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Child care/ house work split.

(28 Posts)
Babydontcry Sun 28-Aug-16 19:06:21

I'm currently on maternity leave, my DS is nearly 8 weeks old. I usually work full time as does DP. I'm just wondering what others experience of splitting house work/ childcare is under similar circumstances.

Currently I do all of the cleaning, cooking, washing up and laundry for us all. DP spends time with our son between 10 at night and anywhere between 11.30 and 1am to allow me to get some sleep. The time depends on when DP chooses to come to bed as he has always been a night owl. One night a week I stay at my DM's so he doesn't do this. Does this seem reasonable?

The back story to this is I for the first time asked DP to have DS so I could have a couple of hours sleep after a bad night today, which he did. My DM later contacted me and asked of I wanted to visit tomorrow as DP had commented he may do a social activity tomorrow. When I asked DP about this he stated that he wasn't but I could still go out as it would give me aneasier day as my parents are more willing to spend time with DS. When I asked about this comment He stated that if he is watching DS he gets nothing done! I was also upset about a comment he made the previous day about a weekend away we have coming up with my family. When he commented about getting an extra two days off work I suggested we leave a little early so we could get DS settled and if need be make some stops on the way without arriving too late in the evening. He responded that I was already planning his time off, he winked to make a joke of it but he sounded very sarcastic. If I'm honest I'm also concerned when I go back to work there still will be the expectation that I do everything in the house and with DS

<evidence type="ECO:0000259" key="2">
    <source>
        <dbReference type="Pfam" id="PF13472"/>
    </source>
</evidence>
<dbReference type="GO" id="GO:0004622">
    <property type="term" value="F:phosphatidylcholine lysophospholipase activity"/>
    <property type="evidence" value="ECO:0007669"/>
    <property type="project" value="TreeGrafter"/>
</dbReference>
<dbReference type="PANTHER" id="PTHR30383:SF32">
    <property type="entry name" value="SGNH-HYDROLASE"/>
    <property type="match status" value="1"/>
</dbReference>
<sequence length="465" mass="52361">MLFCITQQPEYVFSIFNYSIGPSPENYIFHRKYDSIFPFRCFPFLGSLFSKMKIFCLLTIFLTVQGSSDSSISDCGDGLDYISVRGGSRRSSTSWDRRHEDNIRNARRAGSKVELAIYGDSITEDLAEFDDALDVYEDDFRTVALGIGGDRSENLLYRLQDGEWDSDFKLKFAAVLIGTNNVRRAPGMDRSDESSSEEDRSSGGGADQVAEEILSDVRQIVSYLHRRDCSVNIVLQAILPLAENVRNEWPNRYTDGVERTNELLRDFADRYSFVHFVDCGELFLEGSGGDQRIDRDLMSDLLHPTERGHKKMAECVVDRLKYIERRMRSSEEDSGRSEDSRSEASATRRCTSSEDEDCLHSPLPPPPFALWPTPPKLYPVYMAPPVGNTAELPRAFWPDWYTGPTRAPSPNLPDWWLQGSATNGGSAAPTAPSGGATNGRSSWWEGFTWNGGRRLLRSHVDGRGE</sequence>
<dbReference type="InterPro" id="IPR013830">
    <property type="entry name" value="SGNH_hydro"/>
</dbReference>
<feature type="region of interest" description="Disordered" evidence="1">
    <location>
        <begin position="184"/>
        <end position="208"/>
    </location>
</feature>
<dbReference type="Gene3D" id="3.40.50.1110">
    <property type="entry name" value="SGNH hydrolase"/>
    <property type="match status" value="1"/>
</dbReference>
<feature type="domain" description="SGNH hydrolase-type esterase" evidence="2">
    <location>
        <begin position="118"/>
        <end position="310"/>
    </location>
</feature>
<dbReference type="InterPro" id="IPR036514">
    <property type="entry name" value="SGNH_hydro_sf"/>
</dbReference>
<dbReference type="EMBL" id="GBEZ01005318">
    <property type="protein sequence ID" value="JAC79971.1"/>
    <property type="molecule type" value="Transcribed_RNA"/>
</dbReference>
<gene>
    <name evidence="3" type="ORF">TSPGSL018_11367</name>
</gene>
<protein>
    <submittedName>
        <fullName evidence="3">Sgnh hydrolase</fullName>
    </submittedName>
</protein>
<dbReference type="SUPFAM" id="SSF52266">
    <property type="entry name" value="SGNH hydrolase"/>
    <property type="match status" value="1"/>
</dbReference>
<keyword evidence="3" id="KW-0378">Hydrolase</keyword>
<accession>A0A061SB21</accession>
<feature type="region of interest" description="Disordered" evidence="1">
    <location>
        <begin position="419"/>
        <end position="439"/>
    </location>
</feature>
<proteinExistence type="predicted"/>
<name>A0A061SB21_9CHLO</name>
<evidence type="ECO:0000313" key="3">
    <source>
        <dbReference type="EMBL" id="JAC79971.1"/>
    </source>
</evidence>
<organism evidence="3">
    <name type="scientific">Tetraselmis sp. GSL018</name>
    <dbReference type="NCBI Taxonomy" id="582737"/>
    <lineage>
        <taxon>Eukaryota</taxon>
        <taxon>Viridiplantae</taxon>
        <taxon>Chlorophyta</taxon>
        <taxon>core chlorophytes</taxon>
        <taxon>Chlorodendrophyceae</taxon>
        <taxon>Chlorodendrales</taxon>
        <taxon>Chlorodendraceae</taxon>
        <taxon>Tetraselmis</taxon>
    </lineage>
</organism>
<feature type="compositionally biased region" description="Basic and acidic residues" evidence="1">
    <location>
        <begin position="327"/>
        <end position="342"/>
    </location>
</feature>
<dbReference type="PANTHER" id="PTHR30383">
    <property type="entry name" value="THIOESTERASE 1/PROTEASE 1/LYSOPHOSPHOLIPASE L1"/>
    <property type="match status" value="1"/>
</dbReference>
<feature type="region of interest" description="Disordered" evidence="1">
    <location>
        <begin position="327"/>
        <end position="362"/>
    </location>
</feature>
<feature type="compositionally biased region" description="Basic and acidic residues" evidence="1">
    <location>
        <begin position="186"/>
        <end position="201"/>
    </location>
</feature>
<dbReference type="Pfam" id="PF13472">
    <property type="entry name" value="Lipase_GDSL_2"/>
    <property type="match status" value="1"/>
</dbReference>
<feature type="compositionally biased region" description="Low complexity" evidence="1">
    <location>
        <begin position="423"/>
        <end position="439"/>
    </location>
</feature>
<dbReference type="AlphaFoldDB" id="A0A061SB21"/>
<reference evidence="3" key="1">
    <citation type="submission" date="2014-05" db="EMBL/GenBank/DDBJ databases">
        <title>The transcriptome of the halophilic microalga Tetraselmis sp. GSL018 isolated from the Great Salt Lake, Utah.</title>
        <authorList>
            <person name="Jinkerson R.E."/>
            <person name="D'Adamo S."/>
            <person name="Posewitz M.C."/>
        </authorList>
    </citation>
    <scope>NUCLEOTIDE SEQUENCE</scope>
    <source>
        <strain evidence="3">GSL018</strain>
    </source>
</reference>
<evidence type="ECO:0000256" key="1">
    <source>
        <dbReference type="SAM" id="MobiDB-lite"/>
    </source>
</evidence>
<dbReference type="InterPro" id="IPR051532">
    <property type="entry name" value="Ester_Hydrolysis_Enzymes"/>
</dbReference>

I Am a first time poster so please be kind- apologies if this is all a bit waffley!

UmbongoUnchained Sun 28-Aug-16 19:09:59

We do it that whoever is at home with the kid does the housework (majority) and the working one helps out with whatever's left when they get home.

MrsTerryPratchett Sun 28-Aug-16 19:12:30

I have said it before and will say it again, why do some men do LESS housework when they have a wife and child than when they are single? At the least a single working man would have to wash his own clothes, cook for himself and clean a bit. But when they reproduce they magically start needing to rest after work and do fuck all. It's so odd.

Equal time completely 'off' is fair. And if you are up at night, you need time to sleep.

KindergartenKop Sun 28-Aug-16 19:17:29

It's tricky. He needs to appreciate that it's not just your life that's been turned upside down by being responsible for a baby, it's his baby too and his life will have to change.
If he's getting one evening a week down time when you and the baby are at your mum's house then you should be getting the same. Also when are your days off?
Yanbu and you do need to get this sorted before you return to work or you'll be stuck with it. I would recommend getting a cleaner btw, it's saved my marriage!

user1471421772 Sun 28-Aug-16 19:53:20